Nina Simone was a singular voice in music. Her intense, grizzled style and stark, unafraid message continue to reverberate throughout both decades and genres, and her work continues to be directly referenced and reimagined in modern music by everyone from Michael Buble to Kanye West.
Born in 1933 as Eunice Kathleen Waymon, she changed her name to “Nina Simone” when she began performing regularly in Atlantic City nightclubs. Knowing her mother would not approve of playing the “Devil’s Music,” Simone initially used the stage name to help her fly under the radar. Nina Simone, fondly known as The High Priestess of Soul, went on to record more than 40 albums over the course of her career. This year, Simone will be officially inducted into the Rock and Roll Hall of Fame after receiving her first-ever nomination since the Hall’s first induction year in 1986.
In addition to being a powerhouse singer, songwriter, pianist, arranger, Nina Simone was an influential civil rights activist, often using her music as a platform to draw attention to the violence and hardships facing African Americans. Below, you can hear Simone discuss and perform a pair of her more political songs: “Revolution”, which deals generally with rebelling against oppression, and “Strange Fruit”, Simone’s famously chilling musical rendering of the rampant southern lynchings at that time.
Nina Simone – “Revolution” & “Strange Fruit”
Simone’s generally sharp and opinionated consciousness of racial and social discourse was prompted by her friendship with black playwright Lorraine Hansberry. Hansberry was the person who inspired Simone to use her music and performances as vehicles for provocative and poignant commentary. One of Nina’s more hopeful activism songs, “To Be Young, Gifted and Black”, was written within the years following Hansberry’s passing and got its title from one of Hansberry’s unpublished plays. You can listen to Nina speak about Lorraine Hansberry and perform “To Be Young, Gifted, and Black” below:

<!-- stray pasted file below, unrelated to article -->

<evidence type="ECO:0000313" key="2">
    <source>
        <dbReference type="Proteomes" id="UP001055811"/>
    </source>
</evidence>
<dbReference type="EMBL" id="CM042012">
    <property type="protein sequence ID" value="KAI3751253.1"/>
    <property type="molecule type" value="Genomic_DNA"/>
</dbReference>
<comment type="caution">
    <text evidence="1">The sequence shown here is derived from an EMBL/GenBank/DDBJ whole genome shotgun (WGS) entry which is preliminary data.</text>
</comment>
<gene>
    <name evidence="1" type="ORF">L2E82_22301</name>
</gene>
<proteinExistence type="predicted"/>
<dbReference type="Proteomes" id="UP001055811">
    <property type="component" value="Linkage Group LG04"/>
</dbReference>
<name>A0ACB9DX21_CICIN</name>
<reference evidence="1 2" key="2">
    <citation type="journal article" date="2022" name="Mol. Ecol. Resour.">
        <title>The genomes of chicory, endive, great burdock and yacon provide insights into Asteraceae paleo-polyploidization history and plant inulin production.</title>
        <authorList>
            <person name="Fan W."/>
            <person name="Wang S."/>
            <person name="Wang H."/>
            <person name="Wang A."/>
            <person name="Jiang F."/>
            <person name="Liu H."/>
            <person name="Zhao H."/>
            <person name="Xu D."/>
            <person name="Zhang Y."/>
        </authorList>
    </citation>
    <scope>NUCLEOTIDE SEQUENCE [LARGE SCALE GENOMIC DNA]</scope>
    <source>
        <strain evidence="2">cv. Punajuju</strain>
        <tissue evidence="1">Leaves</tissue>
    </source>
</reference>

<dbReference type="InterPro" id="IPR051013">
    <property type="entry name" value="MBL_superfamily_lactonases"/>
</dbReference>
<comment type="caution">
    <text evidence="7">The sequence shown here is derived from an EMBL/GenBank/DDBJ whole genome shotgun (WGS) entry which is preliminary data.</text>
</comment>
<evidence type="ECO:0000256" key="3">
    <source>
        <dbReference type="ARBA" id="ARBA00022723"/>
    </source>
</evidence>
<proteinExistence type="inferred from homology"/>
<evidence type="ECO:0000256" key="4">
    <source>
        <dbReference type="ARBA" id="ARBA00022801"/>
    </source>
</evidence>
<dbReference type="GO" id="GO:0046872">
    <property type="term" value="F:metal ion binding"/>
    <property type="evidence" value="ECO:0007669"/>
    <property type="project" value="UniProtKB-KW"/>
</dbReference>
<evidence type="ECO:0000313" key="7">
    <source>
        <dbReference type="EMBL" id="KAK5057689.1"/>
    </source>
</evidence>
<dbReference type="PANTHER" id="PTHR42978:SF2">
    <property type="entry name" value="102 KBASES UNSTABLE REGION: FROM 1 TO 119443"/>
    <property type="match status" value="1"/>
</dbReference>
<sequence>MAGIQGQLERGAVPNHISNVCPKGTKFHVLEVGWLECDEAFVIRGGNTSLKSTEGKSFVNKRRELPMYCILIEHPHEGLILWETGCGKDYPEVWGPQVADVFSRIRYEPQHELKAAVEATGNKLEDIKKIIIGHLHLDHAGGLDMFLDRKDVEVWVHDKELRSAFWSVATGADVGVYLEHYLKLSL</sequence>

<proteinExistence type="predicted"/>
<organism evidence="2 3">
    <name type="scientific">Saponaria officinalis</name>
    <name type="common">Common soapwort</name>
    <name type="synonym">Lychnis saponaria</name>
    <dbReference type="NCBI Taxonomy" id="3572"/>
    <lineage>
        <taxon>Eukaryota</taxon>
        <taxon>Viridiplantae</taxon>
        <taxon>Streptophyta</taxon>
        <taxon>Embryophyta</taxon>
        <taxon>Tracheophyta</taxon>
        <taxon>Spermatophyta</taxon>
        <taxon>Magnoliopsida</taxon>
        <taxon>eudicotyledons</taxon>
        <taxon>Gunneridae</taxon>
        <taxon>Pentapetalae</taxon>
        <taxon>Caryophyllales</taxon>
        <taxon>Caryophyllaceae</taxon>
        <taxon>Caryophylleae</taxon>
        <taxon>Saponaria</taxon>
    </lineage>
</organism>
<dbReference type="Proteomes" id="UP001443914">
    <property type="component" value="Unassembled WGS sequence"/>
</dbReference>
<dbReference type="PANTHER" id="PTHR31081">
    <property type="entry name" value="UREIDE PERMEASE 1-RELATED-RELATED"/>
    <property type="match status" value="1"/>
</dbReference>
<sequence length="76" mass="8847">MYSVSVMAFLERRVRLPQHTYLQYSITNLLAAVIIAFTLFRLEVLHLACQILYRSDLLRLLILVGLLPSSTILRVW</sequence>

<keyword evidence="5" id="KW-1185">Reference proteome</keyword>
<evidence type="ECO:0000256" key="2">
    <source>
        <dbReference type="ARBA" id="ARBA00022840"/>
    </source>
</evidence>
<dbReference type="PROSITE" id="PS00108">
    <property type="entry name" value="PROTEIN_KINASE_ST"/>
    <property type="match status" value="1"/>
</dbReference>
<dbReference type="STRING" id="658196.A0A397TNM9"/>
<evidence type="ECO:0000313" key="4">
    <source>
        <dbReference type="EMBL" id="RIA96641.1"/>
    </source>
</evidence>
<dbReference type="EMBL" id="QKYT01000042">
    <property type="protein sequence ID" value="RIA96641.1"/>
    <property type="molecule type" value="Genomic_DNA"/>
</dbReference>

Nina Simone – “To Be Young, Gifted and Black“
[Video: Nina Simone]
Another gem in Simone’s repertoire of activist material (previously referred to as her “first protest song”) is “Mississippi Goddamn”, which she wrote in 1964 amid outrage at the violence being perpetrated against her people. As her bandleader, Al Schackman, explains in a CNN video:
We were in a moment in history that we needed to be responsible to. In 1963, in Birmingham, four little girls were brutally murdered in a bombing. Murdered! Four little girls! Nina went crazy. She wanted to pick up a gun, go down south, and shoot Klansmen. Her husband said, “Write about it,” and she did, she wrote “Mississippi Goddamn”. Nina wrote the song, I think, within 24 hours. That was her masterpiece. She was able to define her feelings. People really responded to it…We played that song at the Selma march. We knew we were going there on a mission…
You think all these years later, that we’ve come to our senses. But not quite. The fight is not yet over. The young people today have to pick up the baton.
Below, watch a video about the creation of Nina Simone’s “first protest song,” “Mississippi Goddamn”: